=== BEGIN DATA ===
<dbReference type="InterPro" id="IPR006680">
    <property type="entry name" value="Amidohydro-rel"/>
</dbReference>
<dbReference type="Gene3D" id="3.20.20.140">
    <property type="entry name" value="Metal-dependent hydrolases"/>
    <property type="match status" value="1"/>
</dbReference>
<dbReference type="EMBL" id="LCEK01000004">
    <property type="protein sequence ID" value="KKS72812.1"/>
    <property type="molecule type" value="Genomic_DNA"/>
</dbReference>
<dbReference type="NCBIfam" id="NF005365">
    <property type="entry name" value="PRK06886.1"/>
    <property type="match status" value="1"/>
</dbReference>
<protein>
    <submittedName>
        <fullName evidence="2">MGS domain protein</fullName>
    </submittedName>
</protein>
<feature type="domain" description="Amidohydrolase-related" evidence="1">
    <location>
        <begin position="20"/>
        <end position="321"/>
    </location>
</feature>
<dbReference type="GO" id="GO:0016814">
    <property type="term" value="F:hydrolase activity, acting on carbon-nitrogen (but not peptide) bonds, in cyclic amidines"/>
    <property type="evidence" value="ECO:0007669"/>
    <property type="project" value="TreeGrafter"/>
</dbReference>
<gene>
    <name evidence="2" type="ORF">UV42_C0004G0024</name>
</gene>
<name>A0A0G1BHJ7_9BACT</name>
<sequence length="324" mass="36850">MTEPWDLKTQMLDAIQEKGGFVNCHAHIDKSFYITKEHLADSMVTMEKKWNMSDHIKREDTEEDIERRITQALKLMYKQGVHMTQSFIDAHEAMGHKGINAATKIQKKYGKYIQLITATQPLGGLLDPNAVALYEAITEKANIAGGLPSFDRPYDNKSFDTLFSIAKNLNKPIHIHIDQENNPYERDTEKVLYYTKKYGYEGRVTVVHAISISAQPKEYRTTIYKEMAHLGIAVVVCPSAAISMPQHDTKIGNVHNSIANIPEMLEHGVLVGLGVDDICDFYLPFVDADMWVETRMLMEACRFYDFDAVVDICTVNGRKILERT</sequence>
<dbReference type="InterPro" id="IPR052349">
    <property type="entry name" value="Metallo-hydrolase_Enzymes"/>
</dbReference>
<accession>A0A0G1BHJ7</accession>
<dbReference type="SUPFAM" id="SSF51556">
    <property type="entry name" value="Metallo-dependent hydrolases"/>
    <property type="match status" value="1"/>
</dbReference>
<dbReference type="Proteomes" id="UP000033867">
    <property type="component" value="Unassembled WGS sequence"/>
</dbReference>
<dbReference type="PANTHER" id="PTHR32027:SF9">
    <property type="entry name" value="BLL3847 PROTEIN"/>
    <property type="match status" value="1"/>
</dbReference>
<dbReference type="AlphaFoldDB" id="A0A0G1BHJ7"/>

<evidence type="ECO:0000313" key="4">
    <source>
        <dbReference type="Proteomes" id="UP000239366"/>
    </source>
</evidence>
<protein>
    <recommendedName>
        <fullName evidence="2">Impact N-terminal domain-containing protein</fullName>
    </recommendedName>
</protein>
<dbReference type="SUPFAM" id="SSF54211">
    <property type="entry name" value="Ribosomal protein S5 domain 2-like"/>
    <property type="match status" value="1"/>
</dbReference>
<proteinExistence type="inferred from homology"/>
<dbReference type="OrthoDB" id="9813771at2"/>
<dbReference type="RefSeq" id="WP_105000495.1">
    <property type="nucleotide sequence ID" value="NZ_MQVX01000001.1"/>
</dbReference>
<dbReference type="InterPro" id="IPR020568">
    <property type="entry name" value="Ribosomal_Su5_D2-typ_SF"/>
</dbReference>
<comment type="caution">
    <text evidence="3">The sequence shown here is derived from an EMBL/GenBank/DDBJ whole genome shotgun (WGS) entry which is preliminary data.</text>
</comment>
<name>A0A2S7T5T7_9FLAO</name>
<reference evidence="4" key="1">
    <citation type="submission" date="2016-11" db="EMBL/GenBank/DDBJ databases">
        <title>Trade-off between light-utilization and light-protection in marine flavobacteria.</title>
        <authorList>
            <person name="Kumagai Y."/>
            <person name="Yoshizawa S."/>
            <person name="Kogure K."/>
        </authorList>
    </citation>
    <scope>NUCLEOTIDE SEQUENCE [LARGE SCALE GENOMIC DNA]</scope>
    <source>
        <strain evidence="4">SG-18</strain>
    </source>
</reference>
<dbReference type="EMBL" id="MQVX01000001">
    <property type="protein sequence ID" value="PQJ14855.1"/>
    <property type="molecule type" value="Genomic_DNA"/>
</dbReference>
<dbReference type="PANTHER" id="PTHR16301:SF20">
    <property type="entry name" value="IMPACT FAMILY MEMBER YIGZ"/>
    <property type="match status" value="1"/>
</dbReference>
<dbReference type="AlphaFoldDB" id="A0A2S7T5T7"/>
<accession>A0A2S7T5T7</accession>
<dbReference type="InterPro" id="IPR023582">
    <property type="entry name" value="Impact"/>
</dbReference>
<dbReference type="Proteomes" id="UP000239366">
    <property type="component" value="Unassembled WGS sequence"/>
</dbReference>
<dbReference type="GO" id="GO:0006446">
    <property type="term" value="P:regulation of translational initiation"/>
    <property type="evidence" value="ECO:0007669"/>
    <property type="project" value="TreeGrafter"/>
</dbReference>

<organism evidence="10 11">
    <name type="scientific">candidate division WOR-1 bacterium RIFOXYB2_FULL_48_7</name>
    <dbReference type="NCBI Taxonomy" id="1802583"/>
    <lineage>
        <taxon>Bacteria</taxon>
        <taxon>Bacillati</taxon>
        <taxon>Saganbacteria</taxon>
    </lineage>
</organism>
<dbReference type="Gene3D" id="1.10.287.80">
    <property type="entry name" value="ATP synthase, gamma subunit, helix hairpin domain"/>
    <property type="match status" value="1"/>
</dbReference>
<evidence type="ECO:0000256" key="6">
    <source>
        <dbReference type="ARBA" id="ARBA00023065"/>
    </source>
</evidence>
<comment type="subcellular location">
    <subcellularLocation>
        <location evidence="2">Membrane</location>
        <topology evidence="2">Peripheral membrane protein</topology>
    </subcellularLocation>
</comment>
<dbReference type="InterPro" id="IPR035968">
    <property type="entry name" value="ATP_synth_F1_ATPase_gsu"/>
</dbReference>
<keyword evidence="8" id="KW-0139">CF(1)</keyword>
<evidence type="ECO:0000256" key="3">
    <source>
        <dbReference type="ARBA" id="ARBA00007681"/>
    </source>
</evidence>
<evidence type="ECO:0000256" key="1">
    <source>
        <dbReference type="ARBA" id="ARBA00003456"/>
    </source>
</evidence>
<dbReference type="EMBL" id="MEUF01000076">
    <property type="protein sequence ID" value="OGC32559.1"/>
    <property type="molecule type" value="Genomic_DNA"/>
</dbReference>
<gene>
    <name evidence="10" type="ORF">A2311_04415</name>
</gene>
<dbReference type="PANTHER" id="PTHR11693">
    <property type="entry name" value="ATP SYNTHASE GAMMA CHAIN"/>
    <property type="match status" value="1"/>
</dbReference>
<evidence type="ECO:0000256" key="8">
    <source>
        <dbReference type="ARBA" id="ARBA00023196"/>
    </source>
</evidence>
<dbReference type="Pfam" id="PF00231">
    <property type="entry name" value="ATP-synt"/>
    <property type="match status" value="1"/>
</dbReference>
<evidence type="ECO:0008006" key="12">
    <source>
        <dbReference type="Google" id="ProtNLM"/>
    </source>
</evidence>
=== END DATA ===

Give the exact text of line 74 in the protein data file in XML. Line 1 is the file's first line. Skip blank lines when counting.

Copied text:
</dbReference>